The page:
I am a mariner by training, and I work with mariners every day.
I recall starting school and learning about engineering and deck and talking to my father about the wonderful things I could do if I was an engineer. We were taking a class in welding, and finally, after years of being promised we would do ‘cool’ things in chemistry class all throughout high school, we were finally playing with electricity and fire. I said to him:
- Me: “I’m learning how to weld and can be a welder as well” [Side note: I was 18, so, obviously, I thought taking one class was good enough.]
- Him: You don’t want to be a welder; they have machines that automate the process.
Full stop on my dreams to be a welder. To an 18-year-old kid, that was enough to quash any thoughts of that again.
So with that little nugget of reminiscing, I say this knowing full well how it comes across:
The future of shipping is automation.
I spoke of this with a friend who is a teacher at one of the maritime academies. Obviously, their interest is in teaching the future generation, so when I said this, there were obviously a lot of reasons why this COULDN’T be.
But let me reconnect to the anecdote above about welding. I work with welders every day. I know there are some processes that are automated. I also know that there has not been anything developed yet (in the year 2020) to fully replace the welder. So, when my father tells me 20 years ago that I do not want to be a welder because they’re becoming obsolete, its not a universal truth.
So, will mariners be replaced? NO …. but our role is changing. This is the truth as things get more automated and capable of being run remotely. Its uncomfortable to say this to the people who are affected, but that is where I think we need to realize this isn’t something that will just make them unemployed tomorrow.
Fifty years ago, manning on board vessels was well into the 30-40+ range. Now, manning levels are around 20 persons, and minimum manning levels (permitted) are usually around 13-15 persons. So, the progression is evident.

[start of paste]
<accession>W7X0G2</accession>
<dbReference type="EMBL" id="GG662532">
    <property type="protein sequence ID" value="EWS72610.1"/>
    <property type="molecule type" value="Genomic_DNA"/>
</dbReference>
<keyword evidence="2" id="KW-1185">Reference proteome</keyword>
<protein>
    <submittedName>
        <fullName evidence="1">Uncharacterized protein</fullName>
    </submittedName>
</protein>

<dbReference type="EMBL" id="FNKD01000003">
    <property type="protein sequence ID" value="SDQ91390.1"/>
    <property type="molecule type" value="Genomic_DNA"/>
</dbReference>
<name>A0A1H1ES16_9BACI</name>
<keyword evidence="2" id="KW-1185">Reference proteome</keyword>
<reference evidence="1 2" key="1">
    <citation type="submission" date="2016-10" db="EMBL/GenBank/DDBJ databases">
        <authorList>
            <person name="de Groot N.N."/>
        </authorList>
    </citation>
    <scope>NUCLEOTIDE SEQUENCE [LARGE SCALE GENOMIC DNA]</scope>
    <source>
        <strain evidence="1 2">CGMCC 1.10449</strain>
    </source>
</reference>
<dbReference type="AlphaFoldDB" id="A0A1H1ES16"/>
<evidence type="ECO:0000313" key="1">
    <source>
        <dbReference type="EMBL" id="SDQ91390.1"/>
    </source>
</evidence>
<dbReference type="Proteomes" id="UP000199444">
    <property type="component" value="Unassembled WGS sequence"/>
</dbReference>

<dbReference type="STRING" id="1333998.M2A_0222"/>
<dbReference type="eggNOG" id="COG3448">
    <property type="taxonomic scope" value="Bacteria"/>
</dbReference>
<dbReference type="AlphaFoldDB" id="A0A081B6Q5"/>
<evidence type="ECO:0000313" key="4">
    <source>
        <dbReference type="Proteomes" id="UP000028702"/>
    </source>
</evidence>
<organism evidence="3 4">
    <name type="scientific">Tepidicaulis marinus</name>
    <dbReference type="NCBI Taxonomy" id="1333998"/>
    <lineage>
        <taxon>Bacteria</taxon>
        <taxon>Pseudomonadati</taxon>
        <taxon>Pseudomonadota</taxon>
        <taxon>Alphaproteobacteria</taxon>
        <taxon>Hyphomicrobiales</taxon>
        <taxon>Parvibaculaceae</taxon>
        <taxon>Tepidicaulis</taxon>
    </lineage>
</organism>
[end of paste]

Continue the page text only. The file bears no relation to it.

IF WE WANT TO CHANGE, WHY CAN’T WE BE THE LEADERS IN THIS? If we embrace this and change the way we do things, we will come out on top!
The future of shipping is not going to be designed by an automation engineer. The ship will not be run by someone on shore who has never even seen the vessel. Ship’s will never not need people on board doing the work. But it will be a combination of all these things.
The first iteration of this is here. DP vessel’s RIGHT NOW can be run remotely from shore. Engine rooms RIGHT NOW are unmanned for half the day.
If you are a mariner, you have plenty of reasons why this CANNOT happen, I am sure. There are always reasons why things CANNOT be. But, if you can, please envision HOW these things can be. Take some imaginative leaps and bounds with me:
- I would see the first iteration of this allowing for remote control of the vessels, with operators on board only for emergency override purposes. As for the engineers, I envision remotely controlled engine rooms with riding crews for maintenance work only, as the test bed for totally unmanned engine rooms. In this iteration, the vessels are mostly remotely controlled.
- The second iteration would be to cross-train decks and engineers so that the manning can be pushed down even further; they are operators trained to take override and emergency actions. In this iteration, the vessels are hybrid of remote and automated.
- The third iteration would be fully automated, no persons on board. Crews would come on board in port, or, riding ship for maintenance work.
So how can we be the leaders in shipping? Well, the future mariner will not be a mate or engineer . They will be both. We cannot have maritime schools that only train operators, and then leave it up to other engineering institutes to train the designers. There need to be partnerships to build all of this up [and none of this is fast or easy to do]. Our future mariners need to understand automation and how brutal the sea can be. Our future designers need to understand why we still need to tie knots and how to perform FEA’s on structure.
I would like to envision that the Utopian Maritime School would train a cohort of persons to design, build, operate, maintain, and work the commercial aspects of automated shipping. I know its fanciful, but I think there are plenty of reasons why this CAN work.
[Saying this mostly to myself] Now mariners and other marine professionals…let me know what you think.